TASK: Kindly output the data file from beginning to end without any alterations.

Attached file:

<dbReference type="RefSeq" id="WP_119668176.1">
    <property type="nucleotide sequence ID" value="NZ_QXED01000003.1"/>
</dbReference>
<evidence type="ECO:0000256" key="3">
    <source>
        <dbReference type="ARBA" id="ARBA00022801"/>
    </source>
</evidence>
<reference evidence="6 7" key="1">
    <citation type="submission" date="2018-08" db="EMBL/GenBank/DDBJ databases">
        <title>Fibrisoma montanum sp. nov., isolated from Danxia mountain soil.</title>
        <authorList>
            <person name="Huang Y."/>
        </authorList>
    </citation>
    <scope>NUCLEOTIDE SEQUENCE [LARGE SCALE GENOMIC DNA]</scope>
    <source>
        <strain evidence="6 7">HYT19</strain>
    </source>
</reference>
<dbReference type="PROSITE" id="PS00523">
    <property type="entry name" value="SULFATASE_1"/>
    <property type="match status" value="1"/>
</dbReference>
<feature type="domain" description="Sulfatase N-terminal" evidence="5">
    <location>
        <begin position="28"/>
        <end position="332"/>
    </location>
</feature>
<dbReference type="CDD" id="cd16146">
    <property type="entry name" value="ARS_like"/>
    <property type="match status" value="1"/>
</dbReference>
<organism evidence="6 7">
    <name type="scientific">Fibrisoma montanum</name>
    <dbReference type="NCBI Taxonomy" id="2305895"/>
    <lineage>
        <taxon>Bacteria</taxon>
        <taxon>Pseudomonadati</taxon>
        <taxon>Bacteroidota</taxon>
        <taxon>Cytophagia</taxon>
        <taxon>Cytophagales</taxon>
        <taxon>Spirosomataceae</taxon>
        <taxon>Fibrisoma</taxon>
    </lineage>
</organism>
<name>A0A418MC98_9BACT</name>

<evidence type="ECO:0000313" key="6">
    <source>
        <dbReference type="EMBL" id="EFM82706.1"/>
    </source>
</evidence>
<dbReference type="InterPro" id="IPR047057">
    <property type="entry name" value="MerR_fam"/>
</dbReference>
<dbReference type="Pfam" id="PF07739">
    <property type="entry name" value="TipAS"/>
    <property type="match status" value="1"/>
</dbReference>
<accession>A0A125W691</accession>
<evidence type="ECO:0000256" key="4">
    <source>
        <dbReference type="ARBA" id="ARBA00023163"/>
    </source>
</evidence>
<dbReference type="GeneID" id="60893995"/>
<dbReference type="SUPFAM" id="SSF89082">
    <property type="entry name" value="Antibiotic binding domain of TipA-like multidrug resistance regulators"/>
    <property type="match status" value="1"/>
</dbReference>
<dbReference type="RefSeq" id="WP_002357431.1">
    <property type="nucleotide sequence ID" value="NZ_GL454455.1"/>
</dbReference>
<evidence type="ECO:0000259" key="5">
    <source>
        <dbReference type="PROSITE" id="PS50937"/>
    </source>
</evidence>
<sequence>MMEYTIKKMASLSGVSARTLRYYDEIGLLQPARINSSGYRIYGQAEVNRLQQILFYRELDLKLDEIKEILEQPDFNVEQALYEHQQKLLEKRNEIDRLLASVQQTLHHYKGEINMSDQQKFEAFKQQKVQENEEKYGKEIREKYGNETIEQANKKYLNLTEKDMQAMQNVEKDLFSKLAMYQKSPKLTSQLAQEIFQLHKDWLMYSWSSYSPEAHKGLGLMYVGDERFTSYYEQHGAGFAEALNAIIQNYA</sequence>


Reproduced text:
<dbReference type="RefSeq" id="WP_119668176.1">
    <property type="nucleotide sequence ID" value="NZ_QXED01000003.1"/>
</dbReference>
<evidence type="ECO:0000256" key="3">
    <source>
        <dbReference type="ARBA" id="ARBA00022801"/>
    </source>
</evidence>
<reference evidence="6 7" key="1">
    <citation type="submission" date="2018-08" db="EMBL/GenBank/DDBJ databases">
        <title>Fibrisoma montanum sp. nov., isolated from Danxia mountain soil.</title>
        <authorList>
            <person name="Huang Y."/>
        </authorList>
    </citation>
    <scope>NUCLEOTIDE SEQUENCE [LARGE SCALE GENOMIC DNA]</scope>
    <source>
        <strain evidence="6 7">HYT19</strain>
    </source>
</reference>
<dbReference type="PROSITE" id="PS00523">
    <property type="entry name" value="SULFATASE_1"/>
    <property type="match status" value="1"/>
</dbReference>
<feature type="domain" description="Sulfatase N-terminal" evidence="5">
    <location>
        <begin position="28"/>
        <end position="332"/>
    </location>
</feature>
<dbReference type="CDD" id="cd16146">
    <property type="entry name" value="ARS_like"/>
    <property type="match status" value="1"/>
</dbReference>
<organism evidence="6 7">
    <name type="scientific">Fibrisoma montanum</name>
    <dbReference type="NCBI Taxonomy" id="2305895"/>
    <lineage>
        <taxon>Bacteria</taxon>
        <taxon>Pseudomonadati</taxon>
        <taxon>Bacteroidota</taxon>
        <taxon>Cytophagia</taxon>
        <taxon>Cytophagales</taxon>
        <taxon>Spirosomataceae</taxon>
        <taxon>Fibrisoma</taxon>
    </lineage>
</organism>
<name>A0A418MC98_9BACT</name>

<evidence type="ECO:0000313" key="6">
    <source>
        <dbReference type="EMBL" id="EFM82706.1"/>
    </source>
</evidence>
<dbReference type="InterPro" id="IPR047057">
    <property type="entry name" value="MerR_fam"/>
</dbReference>
<dbReference type="Pfam" id="PF07739">
    <property type="entry name" value="TipAS"/>
    <property type="match status" value="1"/>
</dbReference>
<accession>A0A125W691</accession>
<evidence type="ECO:0000256" key="4">
    <source>
        <dbReference type="ARBA" id="ARBA00023163"/>
    </source>
</evidence>
<dbReference type="GeneID" id="60893995"/>
<dbReference type="SUPFAM" id="SSF89082">
    <property type="entry name" value="Antibiotic binding domain of TipA-like multidrug resistance regulators"/>
    <property type="match status" value="1"/>
</dbReference>
<dbReference type="RefSeq" id="WP_002357431.1">
    <property type="nucleotide sequence ID" value="NZ_GL454455.1"/>
</dbReference>
<evidence type="ECO:0000259" key="5">
    <source>
        <dbReference type="PROSITE" id="PS50937"/>
    </source>
</evidence>
<sequence>MMEYTIKKMASLSGVSARTLRYYDEIGLLQPARINSSGYRIYGQAEVNRLQQILFYRELDLKLDEIKEILEQPDFNVEQALYEHQQKLLEKRNEIDRLLASVQQTLHHYKGEINMSDQQKFEAFKQQKVQENEEKYGKEIREKYGNETIEQANKKYLNLTEKDMQAMQNVEKDLFSKLAMYQKSPKLTSQLAQEIFQLHKDWLMYSWSSYSPEAHKGLGLMYVGDERFTSYYEQHGAGFAEALNAIIQNYA</sequence>